Meanwhile, the Lancer Evo III creates more downforce than the Evo II thanks to its restyled wing and front air dam. It has a better intercooler and turbocharger, too. Also, it’s the last model built on the original Lancer platform, and the first to earn a WRC Driver’s Championship. And while the Evo IV is the heaviest of the lot, it’s also even more rigid. Plus, its AWD system is more advanced thanks to Active Yaw Control (essentially an active rear differential), a feature that didn’t make it to the US until the Evo X.
JDM Subaru Impreza WRX vs. Mitsubishi Lancer Evo: which drives and handles better?
While their modern counterparts can out-pace them, the JDM Subaru Impreza WRX and Mitsubishi Lancer Evo are still impressive performance cars. Thanks to traction-aiding AWD, turbo power, and sport-tuned suspension, these cars can more than keep up with contemporary M3s and even Lamborghinis, PistonHeads claims. And they still make regular rally appearances in ordinary owners’ hands, tearing up gravel and snow.
Speaking of rallying, Subaru had more success with the Impreza than Mitsubishi did with the Lancer. The Evo won a WRC title, while the Impreza won three—in a row, no less. However, when it comes to the road cars, Mitsubishi’s sedan has a sharper edge.
Admittedly, the Lancer Evo’s faster steering, harsher ride, and cheaper interior materials don’t make it a good commuter. But they make it the sharper, more adjustable sports car; the Evo IV’s AYC raises the handling and grip to true supercar levels. Yet the technology doesn’t get in the way of the fun, PH notes.
On the other hand, the GC8 Subaru Impreza WRX is easier to live with on a daily basis. Yes, it understeers more and isn’t quite as easy to rotate. But its seats are comfier, as is its ride quality. If you’re looking for an import that you can enjoy in normal traffic, the JDM WRX is the better choice.
Which one is more reliable?
Being classic cars at this point, any GC8 Impreza WRX and Lancer Evo I-IV you find will likely have some age-related issues. Furthermore, they’re classic performance icons with a strong tuner association. So, get a pre-purchase inspection to sniff out any potential problems.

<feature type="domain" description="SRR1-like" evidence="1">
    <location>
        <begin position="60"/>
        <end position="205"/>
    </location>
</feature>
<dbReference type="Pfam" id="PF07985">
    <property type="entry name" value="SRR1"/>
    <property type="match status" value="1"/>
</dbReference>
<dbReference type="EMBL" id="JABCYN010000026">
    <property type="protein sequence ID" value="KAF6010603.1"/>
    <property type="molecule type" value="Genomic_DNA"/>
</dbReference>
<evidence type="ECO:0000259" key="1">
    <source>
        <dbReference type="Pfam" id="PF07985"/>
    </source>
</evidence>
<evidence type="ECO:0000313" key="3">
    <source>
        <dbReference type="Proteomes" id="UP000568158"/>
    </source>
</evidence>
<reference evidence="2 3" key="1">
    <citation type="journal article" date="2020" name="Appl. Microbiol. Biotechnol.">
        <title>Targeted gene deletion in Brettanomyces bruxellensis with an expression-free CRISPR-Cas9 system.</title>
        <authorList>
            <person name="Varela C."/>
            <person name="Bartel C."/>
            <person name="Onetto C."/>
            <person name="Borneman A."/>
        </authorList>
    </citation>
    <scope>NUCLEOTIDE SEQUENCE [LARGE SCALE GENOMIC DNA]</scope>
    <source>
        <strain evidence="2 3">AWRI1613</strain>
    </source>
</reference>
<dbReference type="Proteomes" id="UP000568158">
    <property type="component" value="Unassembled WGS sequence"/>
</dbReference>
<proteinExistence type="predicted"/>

Overall, the EJ20 and 4G63T engines are durable powerplants, provided they haven’t been extensively modified. But even so, old gaskets and seals, particularly head gaskets, can cause oil and fluid leaks. And old spark plugs and ignition coils often lead to poor performance. However, the Lancer Evo shopper has a few more things to worry about.
Firstly, the Evo’s drivetrain requires fastidious maintenance, particularly where engine oil, differential, and transmission fluid are concerned. And speaking of oil, you’ll need the synthetic stuff. Secondly, the 4G63 is an interference engine, so if the timing belt snaps, you might be out an engine. And it’s not just mileage you have to track, because the 4G63’s stock balance-shaft belt can snap and break the timing belt, Tuning Pro claims. Basically, service history matters more when buying a Lancer than a WRX.
In addition, the 4G63T had some flaws straight from the factory. The stock lifters, for instance, don’t receive adequate lubrication, which eventually leads to ticking noises and lifter replacement. Also, some engines have six bolts connecting the flywheel and crankshaft, while others have seven. The ‘seven-bolt’ versions are weaker and sometimes cause the crank to wobble, causing shifting problems, weird RPM issues, and even engine sensor damage.
Moving outside the engine, the JDM Lancer Evo can cause more headaches for owners than the GC8 Subaru Impreza WRX because of its extra electronics. On the plus side, both cars’ interiors tend to be pretty durable. However, both the WRX and Evo are known to rust somewhat easily, so check every exterior nook and cranny.
How much do they cost?
The JDM versions of the Subaru Impreza WRX and Mitsubishi Lancer Evo might be classics now, but they’re not necessarily expensive. Rare special-edition models like the 22B STi and the Tommi Makinen Edition notwithstanding, these rally-inspired cars are more affordable than you think.
These days, a good-condition Evo I, II, or III often sells for $10,000-$20,000 on auction sites like Bring a Trailer and Cars & Bids. However, low-mileage stock examples can cost two or three times as much. As the Evo IV just became import-eligible, it’s hard to gauge its market value. Checking over importers like Toprank, though, it seems like $30,000-$40,000 is the current range.
As for GC8 Impreza WRX models, they also often command $10,000-$20,000 auction prices. The GC8 STi falls on the higher end of that range. But the importer premium appears to be lower for JDM WRXs than Evos; think $25,000-$30,000.
Should you import a JDM Subaru Impreza WRX or a Mitsubishi Lancer Evo?
Ultimately, you can’t go wrong with either a JDM Subaru Impreza WRX or Mitsubishi Lancer Evo. Both are fun, grippy, AWD performance cars with more practicality than a coupe. And as long as you don’t go crazy with the mods, they’re reliable and durable. But speaking of mods, both the WRX and Evo enjoy strong aftermarket support and passionate communities.
So, which should you bring over? That depends on your priorities. Whether you get a Lancer Evo I or IV, it’s going to be a more focused, serious sports car. However, it also requires more careful maintenance and won’t be as easy to drive in traffic. As for the GC8 WRX, it’s not quite as sharp, but it’s friendlier and slightly cheaper. Plus, it comes in wagon form.